Volume 10 Number 4.
Kurt Palka has webbed together historical events, family intrigue, and an international mystery. The writing thread in this novel is changes in the family rose garden. This garden begins as the beautiful setting of a noble wedding and ends as a tragic place of execution.
The historical events of twentieth-century Austria are authentically described. The contrast of Imperial Viennese society and Nazi-dominated society is vividly depicted. Palka portrays the families drift and final acceptance of Nazi terror with integrity and understanding. The descriptive style is reminiscent of Hemingway's short stories. The descriptions and dialogues are written with a simplicity of style and language. Each of the forty-six chapters would stand on their own as a short story or vignette.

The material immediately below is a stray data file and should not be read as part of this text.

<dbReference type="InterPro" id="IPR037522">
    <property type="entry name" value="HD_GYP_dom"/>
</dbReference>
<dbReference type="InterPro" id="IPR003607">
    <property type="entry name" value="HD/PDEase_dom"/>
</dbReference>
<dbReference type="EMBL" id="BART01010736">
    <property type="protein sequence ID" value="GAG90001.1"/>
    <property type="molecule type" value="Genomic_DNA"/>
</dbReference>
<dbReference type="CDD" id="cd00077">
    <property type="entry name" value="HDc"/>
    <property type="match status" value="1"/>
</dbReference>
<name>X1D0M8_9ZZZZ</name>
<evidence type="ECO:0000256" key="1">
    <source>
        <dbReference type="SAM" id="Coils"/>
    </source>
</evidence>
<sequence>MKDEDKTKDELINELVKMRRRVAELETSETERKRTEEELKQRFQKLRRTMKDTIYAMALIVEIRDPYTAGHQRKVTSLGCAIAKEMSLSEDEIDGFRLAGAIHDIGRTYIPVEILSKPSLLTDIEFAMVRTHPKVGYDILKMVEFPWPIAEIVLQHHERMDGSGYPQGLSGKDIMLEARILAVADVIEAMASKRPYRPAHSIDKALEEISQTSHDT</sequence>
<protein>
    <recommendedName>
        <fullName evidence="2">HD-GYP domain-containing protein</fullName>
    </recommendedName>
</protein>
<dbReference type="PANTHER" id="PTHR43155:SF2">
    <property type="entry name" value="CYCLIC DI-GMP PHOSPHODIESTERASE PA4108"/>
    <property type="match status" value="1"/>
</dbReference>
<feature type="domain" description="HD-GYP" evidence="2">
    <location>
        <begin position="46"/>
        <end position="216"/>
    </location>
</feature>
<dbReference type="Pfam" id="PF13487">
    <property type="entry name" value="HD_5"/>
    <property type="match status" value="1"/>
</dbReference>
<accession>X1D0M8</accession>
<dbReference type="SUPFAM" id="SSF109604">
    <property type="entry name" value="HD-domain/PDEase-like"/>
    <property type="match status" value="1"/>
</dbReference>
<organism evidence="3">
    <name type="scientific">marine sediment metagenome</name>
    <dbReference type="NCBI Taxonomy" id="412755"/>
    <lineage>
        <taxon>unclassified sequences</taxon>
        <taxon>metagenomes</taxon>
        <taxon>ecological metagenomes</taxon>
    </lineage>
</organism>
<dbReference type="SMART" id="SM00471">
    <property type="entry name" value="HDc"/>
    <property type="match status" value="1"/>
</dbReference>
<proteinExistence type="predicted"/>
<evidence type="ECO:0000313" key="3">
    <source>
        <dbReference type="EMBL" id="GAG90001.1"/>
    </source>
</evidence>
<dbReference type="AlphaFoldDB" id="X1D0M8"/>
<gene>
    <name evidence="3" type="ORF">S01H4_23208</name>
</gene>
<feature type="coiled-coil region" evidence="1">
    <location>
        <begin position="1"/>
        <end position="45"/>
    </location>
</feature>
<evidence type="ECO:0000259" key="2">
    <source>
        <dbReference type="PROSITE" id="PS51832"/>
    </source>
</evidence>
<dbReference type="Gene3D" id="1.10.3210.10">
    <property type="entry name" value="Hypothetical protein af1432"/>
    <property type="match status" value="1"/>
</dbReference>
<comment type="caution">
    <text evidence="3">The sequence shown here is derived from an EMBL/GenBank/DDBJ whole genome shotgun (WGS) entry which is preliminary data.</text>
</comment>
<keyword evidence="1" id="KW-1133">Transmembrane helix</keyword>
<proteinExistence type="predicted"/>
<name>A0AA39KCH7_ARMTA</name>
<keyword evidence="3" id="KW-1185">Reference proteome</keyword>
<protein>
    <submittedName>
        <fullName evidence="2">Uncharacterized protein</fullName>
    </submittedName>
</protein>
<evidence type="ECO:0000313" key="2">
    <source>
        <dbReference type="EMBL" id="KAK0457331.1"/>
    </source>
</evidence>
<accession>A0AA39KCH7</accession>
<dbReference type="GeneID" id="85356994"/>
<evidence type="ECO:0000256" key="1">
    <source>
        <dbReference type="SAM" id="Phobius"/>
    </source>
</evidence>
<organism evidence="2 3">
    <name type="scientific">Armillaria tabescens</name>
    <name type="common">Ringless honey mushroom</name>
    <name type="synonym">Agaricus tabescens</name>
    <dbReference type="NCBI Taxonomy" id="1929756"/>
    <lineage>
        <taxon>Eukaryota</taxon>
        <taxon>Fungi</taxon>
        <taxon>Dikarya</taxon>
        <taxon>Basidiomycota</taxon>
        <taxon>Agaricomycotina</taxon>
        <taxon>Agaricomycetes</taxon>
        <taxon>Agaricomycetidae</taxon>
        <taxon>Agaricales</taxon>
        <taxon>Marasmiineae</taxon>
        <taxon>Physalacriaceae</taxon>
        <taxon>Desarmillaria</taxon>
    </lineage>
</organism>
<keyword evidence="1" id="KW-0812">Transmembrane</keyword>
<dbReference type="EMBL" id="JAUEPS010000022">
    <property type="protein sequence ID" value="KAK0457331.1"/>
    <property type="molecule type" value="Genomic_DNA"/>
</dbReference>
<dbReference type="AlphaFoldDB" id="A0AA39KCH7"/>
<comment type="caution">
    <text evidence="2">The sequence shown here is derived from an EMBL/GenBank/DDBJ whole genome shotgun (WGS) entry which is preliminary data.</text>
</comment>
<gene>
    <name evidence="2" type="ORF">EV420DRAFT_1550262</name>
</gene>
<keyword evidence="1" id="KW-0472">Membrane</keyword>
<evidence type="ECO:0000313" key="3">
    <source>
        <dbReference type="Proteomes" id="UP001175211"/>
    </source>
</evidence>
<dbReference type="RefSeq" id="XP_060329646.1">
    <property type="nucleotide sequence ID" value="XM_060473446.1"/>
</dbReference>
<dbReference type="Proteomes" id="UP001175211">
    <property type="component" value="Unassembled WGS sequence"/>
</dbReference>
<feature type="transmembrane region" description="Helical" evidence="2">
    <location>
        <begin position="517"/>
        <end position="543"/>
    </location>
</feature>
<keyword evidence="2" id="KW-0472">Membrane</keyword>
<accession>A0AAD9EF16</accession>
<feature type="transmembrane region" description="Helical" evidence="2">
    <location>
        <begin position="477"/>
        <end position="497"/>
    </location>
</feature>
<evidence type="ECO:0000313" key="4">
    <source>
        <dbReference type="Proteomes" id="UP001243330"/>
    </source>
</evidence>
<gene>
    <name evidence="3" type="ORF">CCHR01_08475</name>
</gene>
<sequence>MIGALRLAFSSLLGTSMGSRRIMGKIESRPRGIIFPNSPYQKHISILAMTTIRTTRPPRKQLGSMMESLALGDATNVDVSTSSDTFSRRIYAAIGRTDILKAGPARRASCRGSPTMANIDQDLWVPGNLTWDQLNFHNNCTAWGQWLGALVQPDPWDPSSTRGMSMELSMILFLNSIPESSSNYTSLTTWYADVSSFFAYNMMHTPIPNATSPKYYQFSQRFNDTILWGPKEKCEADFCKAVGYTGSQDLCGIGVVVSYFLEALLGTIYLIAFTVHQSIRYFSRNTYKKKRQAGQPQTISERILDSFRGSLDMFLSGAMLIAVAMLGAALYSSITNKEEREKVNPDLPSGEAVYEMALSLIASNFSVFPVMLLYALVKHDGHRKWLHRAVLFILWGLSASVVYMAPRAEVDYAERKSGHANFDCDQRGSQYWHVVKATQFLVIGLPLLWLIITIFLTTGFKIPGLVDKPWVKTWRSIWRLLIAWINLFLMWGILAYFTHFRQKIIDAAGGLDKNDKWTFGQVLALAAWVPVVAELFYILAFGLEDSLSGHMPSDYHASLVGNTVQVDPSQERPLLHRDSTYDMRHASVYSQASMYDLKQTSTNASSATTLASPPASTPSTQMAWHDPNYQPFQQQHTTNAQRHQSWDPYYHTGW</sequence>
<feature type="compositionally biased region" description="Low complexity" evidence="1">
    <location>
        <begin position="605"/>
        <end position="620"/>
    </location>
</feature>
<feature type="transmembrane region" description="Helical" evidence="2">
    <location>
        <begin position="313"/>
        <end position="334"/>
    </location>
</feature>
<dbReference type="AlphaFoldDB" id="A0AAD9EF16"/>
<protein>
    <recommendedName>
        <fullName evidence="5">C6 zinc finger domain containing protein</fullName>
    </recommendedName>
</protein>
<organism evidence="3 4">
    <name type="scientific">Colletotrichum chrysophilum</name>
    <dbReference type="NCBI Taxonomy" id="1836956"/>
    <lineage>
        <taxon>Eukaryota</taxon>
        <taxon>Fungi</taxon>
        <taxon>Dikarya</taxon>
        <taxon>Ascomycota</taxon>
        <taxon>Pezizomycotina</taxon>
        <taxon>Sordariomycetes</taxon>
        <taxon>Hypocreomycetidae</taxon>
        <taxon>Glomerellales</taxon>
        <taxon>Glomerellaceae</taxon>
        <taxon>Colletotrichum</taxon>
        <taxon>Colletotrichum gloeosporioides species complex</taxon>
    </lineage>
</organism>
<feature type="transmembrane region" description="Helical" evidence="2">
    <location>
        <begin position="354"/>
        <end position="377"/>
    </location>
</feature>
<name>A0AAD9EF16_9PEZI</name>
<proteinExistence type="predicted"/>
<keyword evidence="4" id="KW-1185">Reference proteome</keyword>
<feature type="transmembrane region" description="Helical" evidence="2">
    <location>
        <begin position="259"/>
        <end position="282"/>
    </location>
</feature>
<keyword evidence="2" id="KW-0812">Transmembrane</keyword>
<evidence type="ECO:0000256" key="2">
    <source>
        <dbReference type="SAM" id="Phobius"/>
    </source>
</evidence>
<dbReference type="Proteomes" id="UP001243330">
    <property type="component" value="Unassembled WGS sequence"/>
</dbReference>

The only weakness is in the claim to be an international mystery. The climax is predictable. Within five chapters the reader guesses accurately that members of the family are trying to hide their Nazi past in modern Austria. Paul Costello, probing reporter, gets rather tiresome in his anti-hero role. However, the historical integrity, character development, and descriptive prose compensate for the predictable climax.
George Seibel, Widdifield S. S., North Bay, ON.
1971-1979 | 1980-1985 | 1986-1990 | 1991-1995
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